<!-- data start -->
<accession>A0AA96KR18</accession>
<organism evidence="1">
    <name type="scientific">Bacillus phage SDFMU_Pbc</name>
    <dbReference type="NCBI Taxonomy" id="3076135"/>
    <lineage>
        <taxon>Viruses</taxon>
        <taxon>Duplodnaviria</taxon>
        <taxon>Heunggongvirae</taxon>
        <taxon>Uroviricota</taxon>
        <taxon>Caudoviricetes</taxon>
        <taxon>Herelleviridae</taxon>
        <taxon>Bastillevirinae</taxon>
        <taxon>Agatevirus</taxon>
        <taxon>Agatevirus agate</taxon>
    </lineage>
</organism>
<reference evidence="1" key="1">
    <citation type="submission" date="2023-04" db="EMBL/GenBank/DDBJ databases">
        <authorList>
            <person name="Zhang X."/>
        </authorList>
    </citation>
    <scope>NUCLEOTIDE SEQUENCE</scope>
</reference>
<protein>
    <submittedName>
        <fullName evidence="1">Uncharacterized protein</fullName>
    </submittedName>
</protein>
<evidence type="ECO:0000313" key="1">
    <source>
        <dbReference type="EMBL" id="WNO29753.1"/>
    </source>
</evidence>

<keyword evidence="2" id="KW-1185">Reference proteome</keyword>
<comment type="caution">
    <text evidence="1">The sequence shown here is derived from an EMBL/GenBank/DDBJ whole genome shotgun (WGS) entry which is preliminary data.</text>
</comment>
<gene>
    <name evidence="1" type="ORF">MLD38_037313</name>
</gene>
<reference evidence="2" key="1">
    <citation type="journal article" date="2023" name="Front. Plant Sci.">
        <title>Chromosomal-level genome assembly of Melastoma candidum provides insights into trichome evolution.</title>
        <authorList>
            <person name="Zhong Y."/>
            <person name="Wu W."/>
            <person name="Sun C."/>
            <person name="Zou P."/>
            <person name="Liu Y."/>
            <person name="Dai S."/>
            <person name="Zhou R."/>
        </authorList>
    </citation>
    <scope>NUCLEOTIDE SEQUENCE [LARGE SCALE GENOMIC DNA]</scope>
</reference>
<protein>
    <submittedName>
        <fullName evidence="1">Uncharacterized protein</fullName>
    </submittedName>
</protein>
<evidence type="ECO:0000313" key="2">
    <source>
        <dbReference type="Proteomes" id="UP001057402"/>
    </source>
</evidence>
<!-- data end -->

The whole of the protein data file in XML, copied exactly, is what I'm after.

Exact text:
<accession>A0AA96KR18</accession>
<organism evidence="1">
    <name type="scientific">Bacillus phage SDFMU_Pbc</name>
    <dbReference type="NCBI Taxonomy" id="3076135"/>
    <lineage>
        <taxon>Viruses</taxon>
        <taxon>Duplodnaviria</taxon>
        <taxon>Heunggongvirae</taxon>
        <taxon>Uroviricota</taxon>
        <taxon>Caudoviricetes</taxon>
        <taxon>Herelleviridae</taxon>
        <taxon>Bastillevirinae</taxon>
        <taxon>Agatevirus</taxon>
        <taxon>Agatevirus agate</taxon>
    </lineage>
</organism>
<reference evidence="1" key="1">
    <citation type="submission" date="2023-04" db="EMBL/GenBank/DDBJ databases">
        <authorList>
            <person name="Zhang X."/>
        </authorList>
    </citation>
    <scope>NUCLEOTIDE SEQUENCE</scope>
</reference>
<protein>
    <submittedName>
        <fullName evidence="1">Uncharacterized protein</fullName>
    </submittedName>
</protein>
<evidence type="ECO:0000313" key="1">
    <source>
        <dbReference type="EMBL" id="WNO29753.1"/>
    </source>
</evidence>

<keyword evidence="2" id="KW-1185">Reference proteome</keyword>
<comment type="caution">
    <text evidence="1">The sequence shown here is derived from an EMBL/GenBank/DDBJ whole genome shotgun (WGS) entry which is preliminary data.</text>
</comment>
<gene>
    <name evidence="1" type="ORF">MLD38_037313</name>
</gene>
<reference evidence="2" key="1">
    <citation type="journal article" date="2023" name="Front. Plant Sci.">
        <title>Chromosomal-level genome assembly of Melastoma candidum provides insights into trichome evolution.</title>
        <authorList>
            <person name="Zhong Y."/>
            <person name="Wu W."/>
            <person name="Sun C."/>
            <person name="Zou P."/>
            <person name="Liu Y."/>
            <person name="Dai S."/>
            <person name="Zhou R."/>
        </authorList>
    </citation>
    <scope>NUCLEOTIDE SEQUENCE [LARGE SCALE GENOMIC DNA]</scope>
</reference>
<protein>
    <submittedName>
        <fullName evidence="1">Uncharacterized protein</fullName>
    </submittedName>
</protein>
<evidence type="ECO:0000313" key="2">
    <source>
        <dbReference type="Proteomes" id="UP001057402"/>
    </source>
</evidence>